ago, start where you can. you go as high as you can but you also go for the bottom people so you get everyone you can in some sort of courtroom. and one of the things about war crimes of this nature is a shame that carries through with the women in post—community life. are they getting a lot of help in ukraine after these atrocities? unlike a lot of conflicts, there are organisations in place already that help women. so we are getting reports from them — i've heard of one that is working with the ukrainian government to help women. so there is an infrastructure in place, unlike in most modern wars. lauren wolfe there. videos have emerged in the united states of a police officer fatally shooting a black man in the back of the head as he lay face—down on the ground. this is bodycam footage from the 11th of april.
we are not going to show you the moment of the shooting. it happened following a traffic stop in grand rapids, michigan, and shows patrick lyoya, who was 26, running from a white police officer. the two men were then involved in a brief struggle over a taser deployed by the officer. two of the tapes show the officer kneeling on mr lyoya's back before shooting him. the incident has led to protests. state police are investigating the incident. when i saw the video, it was painful to watch and i immediately asked what caused this to happen and what more could have been done to prevent this from occurring. i continued to ask those questions and will be looking from those —— for those answers is a result of the investigations as well as future improvement as.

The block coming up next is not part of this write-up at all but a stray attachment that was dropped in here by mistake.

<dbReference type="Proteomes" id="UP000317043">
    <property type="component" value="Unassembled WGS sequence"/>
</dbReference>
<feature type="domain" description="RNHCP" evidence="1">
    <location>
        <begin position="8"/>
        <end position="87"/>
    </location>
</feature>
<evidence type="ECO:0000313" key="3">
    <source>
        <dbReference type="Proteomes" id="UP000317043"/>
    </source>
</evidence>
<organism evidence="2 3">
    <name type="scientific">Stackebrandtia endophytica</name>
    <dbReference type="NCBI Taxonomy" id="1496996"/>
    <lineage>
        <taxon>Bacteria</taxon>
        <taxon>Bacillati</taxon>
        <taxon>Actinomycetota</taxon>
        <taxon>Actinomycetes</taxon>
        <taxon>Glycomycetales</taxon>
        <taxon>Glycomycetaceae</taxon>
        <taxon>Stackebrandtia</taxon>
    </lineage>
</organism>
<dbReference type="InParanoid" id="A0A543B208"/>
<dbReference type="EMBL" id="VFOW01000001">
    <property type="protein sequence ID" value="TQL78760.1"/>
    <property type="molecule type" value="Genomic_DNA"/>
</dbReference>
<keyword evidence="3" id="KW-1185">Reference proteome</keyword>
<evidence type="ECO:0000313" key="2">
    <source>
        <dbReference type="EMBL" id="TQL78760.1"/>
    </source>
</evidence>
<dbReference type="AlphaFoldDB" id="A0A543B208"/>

police in new york have arrested a suspect wanted in a shooting at a subway station in the district of brooklyn, on tuesday, after receving a tip off to his whereabouts. the bbc�*s tim allman reports. this was the moment that 62—year—old frankjames was taken into custody. picked up by officers in manhattan's east village after a tipoff at a nearby mcdonald's. reporter: frank, are i you planning to respond? it was then taken to a police station and charged with several counts, including carrying out a terrorist attack on a mass transit system. the city's mayor announced the arrest via video link with a news conference. my fellow new yorkers, we got him. we got him. at 30—hour manhunt prompted by this attack on a packed subway station at the height of morning rush—hour. a gunman detonated smoke bombs and then opened fire on passengers. police quickly issued these photographs of someone